More home fires occur during the winter months and the American Red Cross is stressing the importance of home fire preparedness. Being aware of potential hazards and following a few simple safety precautions can help reduce the risk of home fires. Installing smoke alarms and practicing an escape plan can reduce the risk of death or injury in half during a home fire.
“We are in the high-risk time of year for home fires and we urge everyone to take a few minutes today to check their smoke alarm batteries and practice your home escape plan with your family,” said Betsy Pratt, Regional Chief Executive Officer, American Red Cross Central and Southern Illinois Region. “Having working smoke alarms and an escape plan are the two more important things you can do to increase your chance of surviving a home fire.”
The American Red Cross Home Fire Campaign is a nationwide initiative to reduce the number of home fire deaths and injuries by 25 percent by the end of 2019. As part of this campaign, the American Red Cross in conjunction with local fire departments and community partners is installing free smoke alarms and assisting residents with creating a home fire escape plan. If you need smoke alarms for your home, please contact the American Red Cross at (309) 677-7272 and press “9” or online at getasmokealarm.org.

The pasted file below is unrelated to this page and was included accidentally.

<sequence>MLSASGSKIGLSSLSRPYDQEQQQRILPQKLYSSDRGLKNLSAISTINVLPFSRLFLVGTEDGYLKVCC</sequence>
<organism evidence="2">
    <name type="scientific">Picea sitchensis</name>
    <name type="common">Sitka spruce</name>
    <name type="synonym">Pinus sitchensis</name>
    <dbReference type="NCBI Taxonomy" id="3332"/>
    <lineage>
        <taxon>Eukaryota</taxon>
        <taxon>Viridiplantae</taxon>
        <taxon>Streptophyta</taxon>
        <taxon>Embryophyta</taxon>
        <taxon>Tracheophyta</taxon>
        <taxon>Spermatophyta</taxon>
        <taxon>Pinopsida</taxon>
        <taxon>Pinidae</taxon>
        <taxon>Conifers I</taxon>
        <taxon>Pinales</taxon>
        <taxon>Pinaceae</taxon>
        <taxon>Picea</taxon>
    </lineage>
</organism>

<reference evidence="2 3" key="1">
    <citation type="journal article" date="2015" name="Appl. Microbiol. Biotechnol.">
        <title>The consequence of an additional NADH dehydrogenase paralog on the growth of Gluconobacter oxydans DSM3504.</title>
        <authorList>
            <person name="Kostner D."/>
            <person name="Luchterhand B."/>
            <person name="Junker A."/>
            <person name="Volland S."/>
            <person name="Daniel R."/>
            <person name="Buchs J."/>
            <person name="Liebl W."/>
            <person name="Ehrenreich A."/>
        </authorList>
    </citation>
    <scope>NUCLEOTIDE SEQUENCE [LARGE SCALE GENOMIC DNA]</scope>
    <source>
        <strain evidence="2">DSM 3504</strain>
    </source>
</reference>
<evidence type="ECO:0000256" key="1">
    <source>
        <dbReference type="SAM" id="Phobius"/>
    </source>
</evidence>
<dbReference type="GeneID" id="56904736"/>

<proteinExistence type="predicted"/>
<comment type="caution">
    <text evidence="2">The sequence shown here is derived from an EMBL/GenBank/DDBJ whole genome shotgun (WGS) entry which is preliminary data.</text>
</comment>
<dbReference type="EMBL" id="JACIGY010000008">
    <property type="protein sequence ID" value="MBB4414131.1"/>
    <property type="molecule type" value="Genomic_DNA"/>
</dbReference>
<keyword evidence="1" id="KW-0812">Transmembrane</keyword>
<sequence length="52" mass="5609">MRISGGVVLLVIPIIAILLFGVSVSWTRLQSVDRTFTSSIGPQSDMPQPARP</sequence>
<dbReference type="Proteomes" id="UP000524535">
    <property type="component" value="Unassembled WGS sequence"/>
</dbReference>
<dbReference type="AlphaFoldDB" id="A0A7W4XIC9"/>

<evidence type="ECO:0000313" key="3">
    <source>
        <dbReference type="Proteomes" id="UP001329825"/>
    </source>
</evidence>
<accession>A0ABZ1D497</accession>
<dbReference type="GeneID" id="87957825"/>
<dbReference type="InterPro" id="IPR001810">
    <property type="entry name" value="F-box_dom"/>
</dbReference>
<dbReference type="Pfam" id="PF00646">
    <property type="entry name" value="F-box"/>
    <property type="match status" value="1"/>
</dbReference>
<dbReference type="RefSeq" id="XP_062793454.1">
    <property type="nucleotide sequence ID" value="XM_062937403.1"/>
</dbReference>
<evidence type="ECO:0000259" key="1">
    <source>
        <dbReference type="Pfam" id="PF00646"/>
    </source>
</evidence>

Here are six ways you can stay safe during this winter season:
– Install smoke alarms on every level of your home, inside bedrooms and outside sleeping areas.
– Test the batteries in your smoke alarms once a month, and change them if they’re not working.
– Create an escape plan that includes two exits from each room and practice it until everyone in your household can get out in less than two minutes.
– Follow the “three feet” rule and keep children, pets and flammable items at least three feet from heating equipment. Turn off portable space heaters when you leave the room and when you go to sleep.
– Use gas wisely and never use a cooking range or oven to heat your home. Four percent of Americans admit to having used a gas stove to heat their home.
– Use flashlights, not candles because battery-operated flashlights or lanterns are safer than candles during power outages.
Heating equipment is one of the leading causes of home fire deaths, and the risk of home fires increases in colder weather. With the onset of winter across the country, it is more important than ever to be vigilant when it comes to personal safety and staying warm this winter.